Green Cement to cut down carbon emissions in the works

Green Cement to cut down carbon emissions in the works
16 February 2010

Green Cement made from waste materials could help cut carbon emissions and fight climate change. Christened Gen X cement, the new construction material would help mitigate adverse environmental impact, researchers said.

Scientists working for two years with wastes including rice husk, fly ash, lime stone dust, ground slang (a steel manufacturing plant waste), marble dust, quarry dust and paper mill wastes are close to developing Green Cement (Gen X cement) under UK-India Education and Research Initiative (UKIERI).

"The carbon emissions in year 2025 are likely to be 10bnt-almost equal to cement demand during that year. Joint research to develop GenX cement is about 90 per cent complete and will provide techniques for optimising concrete for the UK and India environments in terms of maximum performance at minimum environmental impact," researchers gathered at the National Institute of Technology (NIT) said  on Monday.

"The technologies developed will pass through British Standards and Bureau of Indian Standards before being put to common use or infrastructure development," Dr Ravindra K Dhir, Director, Concrete Technology Unit (CTU) of UK’s University of Dundee and the man behind the project told Hindustan Times.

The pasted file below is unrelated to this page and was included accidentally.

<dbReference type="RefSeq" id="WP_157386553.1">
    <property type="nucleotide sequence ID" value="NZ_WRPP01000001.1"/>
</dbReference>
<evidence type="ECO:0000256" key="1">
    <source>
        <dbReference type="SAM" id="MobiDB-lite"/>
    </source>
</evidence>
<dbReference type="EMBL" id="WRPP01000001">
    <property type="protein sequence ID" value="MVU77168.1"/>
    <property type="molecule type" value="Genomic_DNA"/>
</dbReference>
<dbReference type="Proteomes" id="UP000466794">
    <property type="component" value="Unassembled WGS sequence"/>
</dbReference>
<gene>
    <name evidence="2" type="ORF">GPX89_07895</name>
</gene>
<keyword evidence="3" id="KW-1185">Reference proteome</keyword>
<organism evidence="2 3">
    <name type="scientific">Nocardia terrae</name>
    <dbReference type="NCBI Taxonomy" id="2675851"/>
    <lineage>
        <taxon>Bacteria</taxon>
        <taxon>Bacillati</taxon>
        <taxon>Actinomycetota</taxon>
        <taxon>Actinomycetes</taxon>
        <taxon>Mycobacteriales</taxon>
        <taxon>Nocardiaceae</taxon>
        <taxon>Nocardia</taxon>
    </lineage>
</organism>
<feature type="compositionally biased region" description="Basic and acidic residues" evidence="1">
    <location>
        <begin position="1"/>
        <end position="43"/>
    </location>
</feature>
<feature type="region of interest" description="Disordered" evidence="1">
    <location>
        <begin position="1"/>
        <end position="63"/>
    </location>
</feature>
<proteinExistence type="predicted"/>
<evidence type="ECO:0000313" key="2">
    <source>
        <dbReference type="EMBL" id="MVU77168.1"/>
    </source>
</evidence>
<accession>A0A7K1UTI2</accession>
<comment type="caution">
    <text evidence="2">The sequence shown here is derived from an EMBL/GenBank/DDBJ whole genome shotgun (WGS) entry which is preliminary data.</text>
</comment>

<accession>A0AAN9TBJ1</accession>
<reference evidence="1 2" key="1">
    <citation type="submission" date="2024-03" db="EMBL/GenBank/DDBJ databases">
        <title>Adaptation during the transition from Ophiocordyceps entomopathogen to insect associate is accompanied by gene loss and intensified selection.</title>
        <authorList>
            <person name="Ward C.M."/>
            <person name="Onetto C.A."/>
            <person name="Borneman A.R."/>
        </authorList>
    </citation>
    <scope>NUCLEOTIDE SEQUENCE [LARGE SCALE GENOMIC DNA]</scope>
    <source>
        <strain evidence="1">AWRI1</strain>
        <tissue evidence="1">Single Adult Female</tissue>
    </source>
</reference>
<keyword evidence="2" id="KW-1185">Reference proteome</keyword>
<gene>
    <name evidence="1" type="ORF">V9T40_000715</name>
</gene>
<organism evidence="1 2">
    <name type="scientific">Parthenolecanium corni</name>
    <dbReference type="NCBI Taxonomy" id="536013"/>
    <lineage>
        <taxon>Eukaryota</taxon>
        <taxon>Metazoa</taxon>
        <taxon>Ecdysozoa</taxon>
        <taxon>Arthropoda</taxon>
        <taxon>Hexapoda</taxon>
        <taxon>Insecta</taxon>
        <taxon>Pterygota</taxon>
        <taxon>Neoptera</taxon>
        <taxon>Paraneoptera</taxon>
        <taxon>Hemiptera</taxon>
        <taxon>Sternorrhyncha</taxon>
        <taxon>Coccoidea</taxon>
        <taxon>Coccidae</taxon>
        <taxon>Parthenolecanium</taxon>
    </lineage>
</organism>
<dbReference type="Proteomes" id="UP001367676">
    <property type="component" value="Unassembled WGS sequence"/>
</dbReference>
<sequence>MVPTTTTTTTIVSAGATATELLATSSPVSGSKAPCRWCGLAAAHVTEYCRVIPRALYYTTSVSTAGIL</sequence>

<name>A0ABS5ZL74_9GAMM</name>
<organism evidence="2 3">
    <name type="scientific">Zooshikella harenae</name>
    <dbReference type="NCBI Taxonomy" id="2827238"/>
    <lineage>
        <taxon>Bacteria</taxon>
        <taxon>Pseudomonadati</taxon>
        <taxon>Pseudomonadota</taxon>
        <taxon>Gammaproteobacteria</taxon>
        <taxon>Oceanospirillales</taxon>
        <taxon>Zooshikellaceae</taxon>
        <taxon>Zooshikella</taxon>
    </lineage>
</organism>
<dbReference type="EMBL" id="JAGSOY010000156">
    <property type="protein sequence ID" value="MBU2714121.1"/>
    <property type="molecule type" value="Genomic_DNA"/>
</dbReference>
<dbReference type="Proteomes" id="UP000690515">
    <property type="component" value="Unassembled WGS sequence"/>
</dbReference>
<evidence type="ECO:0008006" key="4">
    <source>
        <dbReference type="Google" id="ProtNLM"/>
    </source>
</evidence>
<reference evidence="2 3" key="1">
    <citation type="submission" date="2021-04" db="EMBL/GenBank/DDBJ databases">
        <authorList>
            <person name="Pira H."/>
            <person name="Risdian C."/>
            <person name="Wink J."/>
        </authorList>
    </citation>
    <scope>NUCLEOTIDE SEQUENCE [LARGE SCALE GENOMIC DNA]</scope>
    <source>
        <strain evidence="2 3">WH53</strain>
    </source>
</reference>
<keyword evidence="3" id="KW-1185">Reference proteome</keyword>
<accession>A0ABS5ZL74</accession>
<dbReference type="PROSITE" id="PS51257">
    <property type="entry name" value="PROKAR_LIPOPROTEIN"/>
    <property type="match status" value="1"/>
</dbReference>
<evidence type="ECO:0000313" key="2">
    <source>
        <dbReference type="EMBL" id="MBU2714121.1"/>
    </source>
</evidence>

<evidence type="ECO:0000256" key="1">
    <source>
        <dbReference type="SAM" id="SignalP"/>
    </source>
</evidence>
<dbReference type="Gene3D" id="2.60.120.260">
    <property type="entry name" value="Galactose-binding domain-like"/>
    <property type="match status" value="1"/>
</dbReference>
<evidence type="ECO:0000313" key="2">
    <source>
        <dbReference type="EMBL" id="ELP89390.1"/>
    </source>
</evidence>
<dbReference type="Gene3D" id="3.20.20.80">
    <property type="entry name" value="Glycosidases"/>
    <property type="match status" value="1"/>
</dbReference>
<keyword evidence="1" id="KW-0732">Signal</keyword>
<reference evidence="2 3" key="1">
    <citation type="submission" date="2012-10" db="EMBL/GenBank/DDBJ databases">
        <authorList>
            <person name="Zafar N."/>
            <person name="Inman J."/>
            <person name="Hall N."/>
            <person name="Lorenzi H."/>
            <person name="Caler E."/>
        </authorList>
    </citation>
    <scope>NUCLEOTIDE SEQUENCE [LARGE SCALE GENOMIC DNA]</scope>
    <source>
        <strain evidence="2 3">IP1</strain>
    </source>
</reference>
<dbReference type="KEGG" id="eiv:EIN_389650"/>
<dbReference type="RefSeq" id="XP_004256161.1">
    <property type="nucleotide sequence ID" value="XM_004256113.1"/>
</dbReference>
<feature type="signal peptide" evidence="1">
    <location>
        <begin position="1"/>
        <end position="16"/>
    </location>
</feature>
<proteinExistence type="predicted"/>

"The project will utilise UK£15m world class concrete science, environment and technology base of CTU and
UK£7mstrong materials, modelling and structural systems capabilities of the Indian team," he added.

The participating institutes include UK’s University of Dundee and University of Bath and India’s - Indian Institute of Technology, Delhi, Birla Institute of Technology and Sciences, Pilani, four NITs (Jalandhar, Jaipur, Surat and Surathkal) and Guru Nanak Dev Engineering College, Ludhiana.

Dundee University’s Dr Moray D Newlands said the use of demolition waste (buildings or structures) is an aggregate for creation of Gen X cement. "We are encouraging selection of appropriate aggregates to develop performance based specifications," he said.
Published under Cement News